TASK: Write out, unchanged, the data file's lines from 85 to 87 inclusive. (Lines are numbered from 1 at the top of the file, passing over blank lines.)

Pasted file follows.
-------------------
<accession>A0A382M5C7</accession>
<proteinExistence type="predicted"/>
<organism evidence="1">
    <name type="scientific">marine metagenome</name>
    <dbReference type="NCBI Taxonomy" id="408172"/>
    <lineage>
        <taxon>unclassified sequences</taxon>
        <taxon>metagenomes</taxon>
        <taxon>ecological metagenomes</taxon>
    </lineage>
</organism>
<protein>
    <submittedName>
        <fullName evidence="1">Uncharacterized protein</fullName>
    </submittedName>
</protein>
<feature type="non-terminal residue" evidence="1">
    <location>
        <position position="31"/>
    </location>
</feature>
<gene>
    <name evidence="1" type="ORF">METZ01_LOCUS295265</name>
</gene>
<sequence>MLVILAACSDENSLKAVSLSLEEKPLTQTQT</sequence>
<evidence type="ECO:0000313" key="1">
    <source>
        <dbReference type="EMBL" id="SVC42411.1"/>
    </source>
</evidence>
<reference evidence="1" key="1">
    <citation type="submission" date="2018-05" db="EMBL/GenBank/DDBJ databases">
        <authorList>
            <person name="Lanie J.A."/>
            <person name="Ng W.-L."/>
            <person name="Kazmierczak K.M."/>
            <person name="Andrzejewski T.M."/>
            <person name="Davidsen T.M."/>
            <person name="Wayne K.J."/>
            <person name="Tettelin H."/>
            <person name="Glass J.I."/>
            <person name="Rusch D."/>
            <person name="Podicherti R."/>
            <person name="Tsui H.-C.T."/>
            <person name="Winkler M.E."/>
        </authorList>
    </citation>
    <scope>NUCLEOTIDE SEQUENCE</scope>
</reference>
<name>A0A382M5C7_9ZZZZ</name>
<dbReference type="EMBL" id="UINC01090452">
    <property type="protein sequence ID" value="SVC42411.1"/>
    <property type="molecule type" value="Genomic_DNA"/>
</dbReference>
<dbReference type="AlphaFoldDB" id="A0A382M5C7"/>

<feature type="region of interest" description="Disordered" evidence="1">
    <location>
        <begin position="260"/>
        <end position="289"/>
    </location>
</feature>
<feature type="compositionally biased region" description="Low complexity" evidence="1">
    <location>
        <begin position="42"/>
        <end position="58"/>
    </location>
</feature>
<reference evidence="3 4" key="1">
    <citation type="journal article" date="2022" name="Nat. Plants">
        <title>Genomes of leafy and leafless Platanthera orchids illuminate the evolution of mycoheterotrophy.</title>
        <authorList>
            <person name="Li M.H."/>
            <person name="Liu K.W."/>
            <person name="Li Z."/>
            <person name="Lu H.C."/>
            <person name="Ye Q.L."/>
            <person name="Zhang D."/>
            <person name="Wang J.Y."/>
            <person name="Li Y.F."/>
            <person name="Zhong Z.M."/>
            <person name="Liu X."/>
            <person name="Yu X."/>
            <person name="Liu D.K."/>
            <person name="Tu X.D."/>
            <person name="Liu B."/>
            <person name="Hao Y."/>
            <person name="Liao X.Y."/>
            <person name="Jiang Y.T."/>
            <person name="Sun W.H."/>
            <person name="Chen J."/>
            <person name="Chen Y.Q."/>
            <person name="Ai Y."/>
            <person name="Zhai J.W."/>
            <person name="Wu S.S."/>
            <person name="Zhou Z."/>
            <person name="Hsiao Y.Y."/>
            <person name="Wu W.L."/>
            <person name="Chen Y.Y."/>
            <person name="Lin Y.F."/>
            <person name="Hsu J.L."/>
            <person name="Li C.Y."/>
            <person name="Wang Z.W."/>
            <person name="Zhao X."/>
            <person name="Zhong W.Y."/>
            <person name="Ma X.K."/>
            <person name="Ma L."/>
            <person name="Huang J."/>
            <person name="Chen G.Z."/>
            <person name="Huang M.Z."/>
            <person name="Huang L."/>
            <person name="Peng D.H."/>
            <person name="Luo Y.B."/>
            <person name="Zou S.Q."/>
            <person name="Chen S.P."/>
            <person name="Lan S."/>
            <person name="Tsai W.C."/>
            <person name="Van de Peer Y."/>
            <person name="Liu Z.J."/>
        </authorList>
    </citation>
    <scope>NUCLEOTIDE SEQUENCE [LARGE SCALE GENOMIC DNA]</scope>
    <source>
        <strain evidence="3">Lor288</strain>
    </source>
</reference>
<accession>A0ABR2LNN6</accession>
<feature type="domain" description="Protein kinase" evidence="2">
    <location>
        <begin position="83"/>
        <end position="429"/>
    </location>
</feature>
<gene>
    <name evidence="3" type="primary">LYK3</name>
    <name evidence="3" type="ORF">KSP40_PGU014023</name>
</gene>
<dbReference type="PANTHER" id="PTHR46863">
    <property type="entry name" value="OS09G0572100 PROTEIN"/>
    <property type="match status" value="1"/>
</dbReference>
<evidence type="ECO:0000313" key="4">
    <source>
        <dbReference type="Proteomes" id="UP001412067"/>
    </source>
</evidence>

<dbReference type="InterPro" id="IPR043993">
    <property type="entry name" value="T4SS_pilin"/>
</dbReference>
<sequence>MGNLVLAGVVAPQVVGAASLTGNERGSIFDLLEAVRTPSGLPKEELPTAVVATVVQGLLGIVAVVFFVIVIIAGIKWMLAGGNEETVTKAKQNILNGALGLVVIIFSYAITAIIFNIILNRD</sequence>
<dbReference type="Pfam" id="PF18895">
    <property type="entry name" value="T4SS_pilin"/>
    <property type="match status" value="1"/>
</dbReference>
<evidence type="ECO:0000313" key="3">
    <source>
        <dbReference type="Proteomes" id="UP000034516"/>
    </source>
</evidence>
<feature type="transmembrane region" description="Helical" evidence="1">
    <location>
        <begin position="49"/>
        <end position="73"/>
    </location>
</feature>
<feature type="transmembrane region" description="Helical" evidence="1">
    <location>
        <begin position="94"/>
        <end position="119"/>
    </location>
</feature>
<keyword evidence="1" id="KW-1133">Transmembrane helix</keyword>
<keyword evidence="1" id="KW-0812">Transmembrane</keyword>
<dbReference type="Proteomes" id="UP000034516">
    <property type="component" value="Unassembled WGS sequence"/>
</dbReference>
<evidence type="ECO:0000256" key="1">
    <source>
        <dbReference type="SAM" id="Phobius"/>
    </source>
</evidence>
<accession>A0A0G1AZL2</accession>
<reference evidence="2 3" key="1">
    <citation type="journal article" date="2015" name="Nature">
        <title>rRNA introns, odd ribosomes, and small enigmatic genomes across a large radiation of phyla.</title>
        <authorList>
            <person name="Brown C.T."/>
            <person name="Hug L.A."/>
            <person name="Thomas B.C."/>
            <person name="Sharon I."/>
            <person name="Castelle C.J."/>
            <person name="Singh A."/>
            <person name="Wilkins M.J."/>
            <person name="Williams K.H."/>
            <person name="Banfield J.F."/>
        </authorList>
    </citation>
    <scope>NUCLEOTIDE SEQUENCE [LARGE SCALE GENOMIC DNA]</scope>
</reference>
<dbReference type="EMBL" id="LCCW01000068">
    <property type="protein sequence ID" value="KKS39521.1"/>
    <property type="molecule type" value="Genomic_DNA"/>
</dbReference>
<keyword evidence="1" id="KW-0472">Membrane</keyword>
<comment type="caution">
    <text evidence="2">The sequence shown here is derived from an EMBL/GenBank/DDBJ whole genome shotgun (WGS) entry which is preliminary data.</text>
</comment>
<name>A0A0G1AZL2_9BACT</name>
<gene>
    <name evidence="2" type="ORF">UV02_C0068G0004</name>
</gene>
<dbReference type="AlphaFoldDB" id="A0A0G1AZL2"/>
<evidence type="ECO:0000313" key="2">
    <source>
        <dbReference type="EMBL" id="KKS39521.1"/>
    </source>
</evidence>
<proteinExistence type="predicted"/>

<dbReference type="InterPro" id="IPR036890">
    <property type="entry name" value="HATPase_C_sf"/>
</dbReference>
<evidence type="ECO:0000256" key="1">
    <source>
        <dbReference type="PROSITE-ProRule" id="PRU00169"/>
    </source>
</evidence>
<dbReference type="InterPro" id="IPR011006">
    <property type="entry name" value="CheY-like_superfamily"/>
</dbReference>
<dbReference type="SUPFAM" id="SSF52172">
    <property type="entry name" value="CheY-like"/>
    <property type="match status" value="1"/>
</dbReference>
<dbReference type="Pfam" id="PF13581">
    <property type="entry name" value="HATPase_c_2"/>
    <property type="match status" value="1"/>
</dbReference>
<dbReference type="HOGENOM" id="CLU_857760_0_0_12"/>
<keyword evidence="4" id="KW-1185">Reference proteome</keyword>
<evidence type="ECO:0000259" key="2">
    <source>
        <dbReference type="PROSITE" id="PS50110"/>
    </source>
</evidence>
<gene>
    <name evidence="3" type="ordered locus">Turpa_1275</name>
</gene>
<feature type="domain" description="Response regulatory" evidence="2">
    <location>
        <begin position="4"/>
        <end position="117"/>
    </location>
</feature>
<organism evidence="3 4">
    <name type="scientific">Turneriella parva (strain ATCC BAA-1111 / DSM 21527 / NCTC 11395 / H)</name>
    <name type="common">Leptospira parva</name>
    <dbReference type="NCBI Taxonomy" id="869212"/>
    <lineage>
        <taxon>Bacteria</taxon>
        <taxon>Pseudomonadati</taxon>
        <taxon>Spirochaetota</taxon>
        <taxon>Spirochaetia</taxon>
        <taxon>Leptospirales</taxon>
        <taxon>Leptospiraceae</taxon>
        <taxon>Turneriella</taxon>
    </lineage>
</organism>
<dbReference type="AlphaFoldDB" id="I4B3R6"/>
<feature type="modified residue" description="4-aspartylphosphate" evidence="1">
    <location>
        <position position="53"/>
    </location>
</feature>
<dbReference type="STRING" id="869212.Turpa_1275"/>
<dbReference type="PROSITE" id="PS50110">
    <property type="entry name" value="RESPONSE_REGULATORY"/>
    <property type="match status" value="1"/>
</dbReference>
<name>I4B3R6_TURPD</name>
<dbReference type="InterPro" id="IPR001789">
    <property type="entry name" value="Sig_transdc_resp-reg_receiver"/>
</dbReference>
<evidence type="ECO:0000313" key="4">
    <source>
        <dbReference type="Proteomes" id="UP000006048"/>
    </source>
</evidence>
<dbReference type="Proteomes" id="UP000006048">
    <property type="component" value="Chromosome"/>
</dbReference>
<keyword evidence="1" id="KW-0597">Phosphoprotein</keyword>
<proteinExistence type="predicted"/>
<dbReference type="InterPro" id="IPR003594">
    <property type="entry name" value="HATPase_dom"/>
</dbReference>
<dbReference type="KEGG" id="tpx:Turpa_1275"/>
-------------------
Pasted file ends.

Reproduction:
            <person name="Liu B."/>
            <person name="Hao Y."/>
            <person name="Liao X.Y."/>